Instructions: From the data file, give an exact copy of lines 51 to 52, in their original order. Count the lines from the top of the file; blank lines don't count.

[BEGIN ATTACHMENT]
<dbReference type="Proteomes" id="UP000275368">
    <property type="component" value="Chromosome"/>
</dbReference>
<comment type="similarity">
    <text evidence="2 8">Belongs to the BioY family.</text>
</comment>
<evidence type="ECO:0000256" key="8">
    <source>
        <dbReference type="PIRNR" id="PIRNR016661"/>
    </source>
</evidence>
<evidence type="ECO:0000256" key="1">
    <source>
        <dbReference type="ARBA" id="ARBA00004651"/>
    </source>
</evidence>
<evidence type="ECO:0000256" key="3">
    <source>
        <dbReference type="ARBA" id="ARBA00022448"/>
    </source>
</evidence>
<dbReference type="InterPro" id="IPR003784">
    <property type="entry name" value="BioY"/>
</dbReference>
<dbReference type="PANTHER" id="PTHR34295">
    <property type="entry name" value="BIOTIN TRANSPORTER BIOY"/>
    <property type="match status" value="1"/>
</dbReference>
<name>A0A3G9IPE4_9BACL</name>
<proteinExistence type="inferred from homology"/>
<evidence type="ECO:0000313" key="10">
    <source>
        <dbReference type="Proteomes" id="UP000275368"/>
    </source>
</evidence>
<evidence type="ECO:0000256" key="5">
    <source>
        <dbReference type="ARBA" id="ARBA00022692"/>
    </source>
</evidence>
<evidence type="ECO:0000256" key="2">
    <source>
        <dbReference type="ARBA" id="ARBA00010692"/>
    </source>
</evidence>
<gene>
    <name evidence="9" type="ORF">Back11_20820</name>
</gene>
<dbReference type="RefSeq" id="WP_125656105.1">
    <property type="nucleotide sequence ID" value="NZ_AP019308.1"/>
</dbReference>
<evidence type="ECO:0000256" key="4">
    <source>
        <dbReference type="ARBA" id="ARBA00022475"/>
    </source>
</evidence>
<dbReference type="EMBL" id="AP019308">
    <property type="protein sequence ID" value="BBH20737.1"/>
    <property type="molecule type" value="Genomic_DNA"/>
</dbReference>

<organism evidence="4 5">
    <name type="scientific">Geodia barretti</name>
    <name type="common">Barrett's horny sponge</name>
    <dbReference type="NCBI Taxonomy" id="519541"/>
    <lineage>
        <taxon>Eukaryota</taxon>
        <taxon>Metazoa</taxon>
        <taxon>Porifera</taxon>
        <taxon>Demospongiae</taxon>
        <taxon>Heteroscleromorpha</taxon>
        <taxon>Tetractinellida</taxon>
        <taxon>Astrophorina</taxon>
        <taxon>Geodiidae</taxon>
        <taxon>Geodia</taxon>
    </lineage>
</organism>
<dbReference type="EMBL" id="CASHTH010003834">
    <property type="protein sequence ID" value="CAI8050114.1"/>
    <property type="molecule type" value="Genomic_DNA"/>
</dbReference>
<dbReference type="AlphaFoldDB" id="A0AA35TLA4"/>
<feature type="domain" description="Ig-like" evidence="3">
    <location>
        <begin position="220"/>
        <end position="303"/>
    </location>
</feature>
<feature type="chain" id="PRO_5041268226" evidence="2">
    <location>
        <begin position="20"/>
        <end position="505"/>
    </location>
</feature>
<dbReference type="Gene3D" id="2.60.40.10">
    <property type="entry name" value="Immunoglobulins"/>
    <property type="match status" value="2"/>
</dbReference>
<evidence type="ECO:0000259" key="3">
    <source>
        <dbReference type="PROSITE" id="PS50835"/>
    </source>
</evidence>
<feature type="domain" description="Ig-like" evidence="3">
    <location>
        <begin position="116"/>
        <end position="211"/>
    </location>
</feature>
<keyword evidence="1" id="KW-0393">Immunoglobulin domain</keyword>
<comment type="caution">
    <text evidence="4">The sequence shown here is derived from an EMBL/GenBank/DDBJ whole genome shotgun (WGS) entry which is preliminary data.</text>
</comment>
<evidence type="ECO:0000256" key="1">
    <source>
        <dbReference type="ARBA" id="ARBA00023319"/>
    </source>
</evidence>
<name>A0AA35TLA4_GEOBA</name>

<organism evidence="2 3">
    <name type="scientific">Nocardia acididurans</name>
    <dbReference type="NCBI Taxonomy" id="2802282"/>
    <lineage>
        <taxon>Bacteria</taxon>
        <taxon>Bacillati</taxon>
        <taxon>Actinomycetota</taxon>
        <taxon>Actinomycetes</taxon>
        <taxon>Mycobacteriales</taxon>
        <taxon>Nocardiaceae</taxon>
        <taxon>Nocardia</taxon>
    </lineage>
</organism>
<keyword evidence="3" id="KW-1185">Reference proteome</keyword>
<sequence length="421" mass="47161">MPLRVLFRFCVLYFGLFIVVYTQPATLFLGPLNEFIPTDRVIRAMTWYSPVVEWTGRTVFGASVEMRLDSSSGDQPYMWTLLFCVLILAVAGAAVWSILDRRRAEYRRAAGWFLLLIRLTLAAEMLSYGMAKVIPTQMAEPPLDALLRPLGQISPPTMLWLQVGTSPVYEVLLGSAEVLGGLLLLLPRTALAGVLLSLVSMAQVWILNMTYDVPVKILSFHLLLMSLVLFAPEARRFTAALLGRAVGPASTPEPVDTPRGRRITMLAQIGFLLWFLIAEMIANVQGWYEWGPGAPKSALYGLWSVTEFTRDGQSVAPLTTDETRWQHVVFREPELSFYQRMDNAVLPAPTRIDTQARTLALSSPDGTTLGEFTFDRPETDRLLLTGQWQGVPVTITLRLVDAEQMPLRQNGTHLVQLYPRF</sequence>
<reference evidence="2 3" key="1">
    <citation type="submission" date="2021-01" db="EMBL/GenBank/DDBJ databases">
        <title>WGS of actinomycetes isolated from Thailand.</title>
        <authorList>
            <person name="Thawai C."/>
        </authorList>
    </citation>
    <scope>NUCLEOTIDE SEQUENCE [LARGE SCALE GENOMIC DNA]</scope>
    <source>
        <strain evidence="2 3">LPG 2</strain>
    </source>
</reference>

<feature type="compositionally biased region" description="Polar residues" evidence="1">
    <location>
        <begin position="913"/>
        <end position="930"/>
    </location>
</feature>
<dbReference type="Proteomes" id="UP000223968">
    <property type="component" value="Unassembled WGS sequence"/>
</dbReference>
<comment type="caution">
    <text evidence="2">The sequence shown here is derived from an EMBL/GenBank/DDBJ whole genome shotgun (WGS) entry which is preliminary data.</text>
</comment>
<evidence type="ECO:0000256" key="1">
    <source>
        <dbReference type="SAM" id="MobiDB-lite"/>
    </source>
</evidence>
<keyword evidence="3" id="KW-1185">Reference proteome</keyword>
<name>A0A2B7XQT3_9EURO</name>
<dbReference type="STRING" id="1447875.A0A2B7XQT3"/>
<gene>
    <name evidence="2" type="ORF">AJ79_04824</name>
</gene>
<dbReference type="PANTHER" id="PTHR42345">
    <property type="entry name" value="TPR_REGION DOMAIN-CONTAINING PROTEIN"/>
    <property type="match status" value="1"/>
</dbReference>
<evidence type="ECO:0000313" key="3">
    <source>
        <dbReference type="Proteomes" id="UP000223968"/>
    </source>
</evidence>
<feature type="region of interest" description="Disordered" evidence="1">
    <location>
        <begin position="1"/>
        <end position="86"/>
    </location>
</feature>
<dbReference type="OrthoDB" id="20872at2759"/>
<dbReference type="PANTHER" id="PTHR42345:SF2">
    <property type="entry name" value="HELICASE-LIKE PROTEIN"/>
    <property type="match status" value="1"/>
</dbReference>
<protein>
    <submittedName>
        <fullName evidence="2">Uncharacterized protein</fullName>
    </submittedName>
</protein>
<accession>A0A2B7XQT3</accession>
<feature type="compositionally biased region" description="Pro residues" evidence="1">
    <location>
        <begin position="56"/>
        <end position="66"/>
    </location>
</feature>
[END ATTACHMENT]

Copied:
</dbReference>
<evidence type="ECO:0000256" key="4">